Among the most troubling of Donald Trump's actions have to be the almost daily tweets and declarations from the Chief Executive denigrating the press for daring to criticize him, the majority of his statements opposing them proven demonstrably and unequivocally false.

There's also the, now rescinded, gag orders on several government agencies which would have effectively blocked the free flow of information about the actions and product of our government offices.

In addition, there has been a flurry of executive orders from Trump which has exceeded those issued during President Obama's first week., on track to far outpace the former president's reliance on EOs to overcome republican obstruction. There's no such barrier to legislative progress for Trump, so it's a curious and contradictory exercise considering his and other republicans' many criticisms of President's Obama's.

His behavior reeks of every pattern of the history of autocratic heads of state who fomented severe disruption and destruction of democratic institutions in their countries and ushered in dictatorships or other imperialistic rule.

That's not to suggest that our own democracy is so degraded to easily allow some sort of swift takeover. Yet, there's also a functionally compliant republican legislature in place, well prepared to manipulate our democratic process of law and elections to accommodate and perpetuate such an autocratic rule.

So, plainly speaking, we should be openly asking if Trump is dismantling our democracy in favor of autocratic rule, especially since many of his major actions are directed at taking away so many vestiges of our compacts between government and American citizens, like health care and other social and economic benefits; all the while enriching himself, personally, with unaccountable business interests conflicting with our nation's interests here and around the globe.

I believe, very reluctantly, but resolutely, that Donald Trump is proving himself to be a threat to our democracy. What's less sure to me is where we institutionally trigger that distinction or determination. What I fear is that the closer we allow ourselves to come to that point, the greater the risk that he succeeds.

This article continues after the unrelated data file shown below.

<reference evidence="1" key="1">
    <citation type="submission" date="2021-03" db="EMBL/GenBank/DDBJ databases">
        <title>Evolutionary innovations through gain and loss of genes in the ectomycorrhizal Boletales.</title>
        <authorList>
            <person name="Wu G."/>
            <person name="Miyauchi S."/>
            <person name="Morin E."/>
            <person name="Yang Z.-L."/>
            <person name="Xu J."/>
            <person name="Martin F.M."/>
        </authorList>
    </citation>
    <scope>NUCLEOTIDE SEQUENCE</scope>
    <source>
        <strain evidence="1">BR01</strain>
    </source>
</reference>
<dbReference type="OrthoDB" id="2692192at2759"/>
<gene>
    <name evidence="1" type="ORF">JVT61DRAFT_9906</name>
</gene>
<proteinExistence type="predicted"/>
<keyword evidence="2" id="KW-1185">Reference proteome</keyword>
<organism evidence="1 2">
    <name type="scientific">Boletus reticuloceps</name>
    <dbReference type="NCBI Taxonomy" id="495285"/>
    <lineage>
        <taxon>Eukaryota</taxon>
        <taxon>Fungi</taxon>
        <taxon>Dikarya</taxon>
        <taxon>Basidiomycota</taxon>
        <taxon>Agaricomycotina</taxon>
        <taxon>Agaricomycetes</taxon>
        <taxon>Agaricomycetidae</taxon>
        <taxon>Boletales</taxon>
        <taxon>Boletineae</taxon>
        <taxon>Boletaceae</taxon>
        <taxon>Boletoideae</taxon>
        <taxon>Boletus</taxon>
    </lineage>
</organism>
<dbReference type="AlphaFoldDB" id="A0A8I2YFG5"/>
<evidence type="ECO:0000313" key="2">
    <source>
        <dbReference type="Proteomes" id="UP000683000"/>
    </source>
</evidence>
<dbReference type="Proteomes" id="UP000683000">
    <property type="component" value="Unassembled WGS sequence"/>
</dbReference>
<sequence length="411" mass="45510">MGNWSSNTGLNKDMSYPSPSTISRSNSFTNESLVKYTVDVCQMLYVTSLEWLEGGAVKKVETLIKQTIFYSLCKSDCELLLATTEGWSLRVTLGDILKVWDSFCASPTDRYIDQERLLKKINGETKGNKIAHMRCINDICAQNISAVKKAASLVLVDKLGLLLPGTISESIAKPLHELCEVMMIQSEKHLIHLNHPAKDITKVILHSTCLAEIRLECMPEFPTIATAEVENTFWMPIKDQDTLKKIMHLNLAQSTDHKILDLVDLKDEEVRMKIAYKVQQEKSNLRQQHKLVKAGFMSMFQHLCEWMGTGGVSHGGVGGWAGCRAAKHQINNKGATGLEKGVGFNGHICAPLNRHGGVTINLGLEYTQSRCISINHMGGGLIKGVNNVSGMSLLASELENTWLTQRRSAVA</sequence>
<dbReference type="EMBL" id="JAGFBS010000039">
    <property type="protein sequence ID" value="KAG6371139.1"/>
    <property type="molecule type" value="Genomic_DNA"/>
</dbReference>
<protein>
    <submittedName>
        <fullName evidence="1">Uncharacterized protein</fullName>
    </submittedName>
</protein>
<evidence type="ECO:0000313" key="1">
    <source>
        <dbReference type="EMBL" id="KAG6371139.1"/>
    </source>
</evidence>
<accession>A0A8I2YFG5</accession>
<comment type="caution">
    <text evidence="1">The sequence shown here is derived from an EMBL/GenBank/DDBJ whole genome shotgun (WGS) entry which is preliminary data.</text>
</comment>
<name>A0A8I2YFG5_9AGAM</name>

Posted by bigtree | Sat Jan 28, 2017, 10:58 AM

How Most Of Us Feel Right Now

Leftfielder™ ‏@DaleMoss2
“We feel the difference now. See, now, we're feeling what not having hope feels like" - Michelle Obama
Posted by bigtree | Fri Jan 20, 2017, 01:24 PM

You know what's going to happen if those poor suckers Trump left in the field succeed

...it means the death of countless numbers of us, impoverishment of others, rights eviscerated, humanity stripped away from millions.

They've already turned their backs on America, content with letting thousands die, indifferent to determined about spreading their covid-infected selves around without masking or distancing. They're an absolute danger to society and they need locking up.

I despise what they represent, I abhor what they'll do to the country if they get their way. That's not political hyperbole, it's absolute desperation, because after we vote, if we fail, we're on our own. Every American against the cult; against these very same suckers in the field.

For the sake of my family, for the nation, I can't give a fuck about them right now. Not until they'll either agree to keep their spittle to themselves, or they're forced. Tonight they can find their own way home. It is what it is, and I don't care.

Joe Biden is excellent at delivering his message

...more than just simple 'messaging,' Joe delivers lines that have impact, give relevance to his position, and define the opposition.

As disjointed as the first debate was with Trump's interruptions, and in last night's where Trump tried several times to divert Joe to his scandal mongering, Joe managed to get in a dozen or so solid hits on Trump which are being repeated this morning on broadcast and cable news.

It really wasn't clear to me during the debate that his points would resonate through the din, but lo and behold, after each debate, Joe's remarks carried the coverage, cogent and substantive, providing a solid counter to Trump's rambling campaign prattle.


The MVP of the Biden campaign so far

IUOE AFL-CIONewDemocrat4ever @reesetheone1
The MVP of the Biden campaign so far..... (Marc Elias)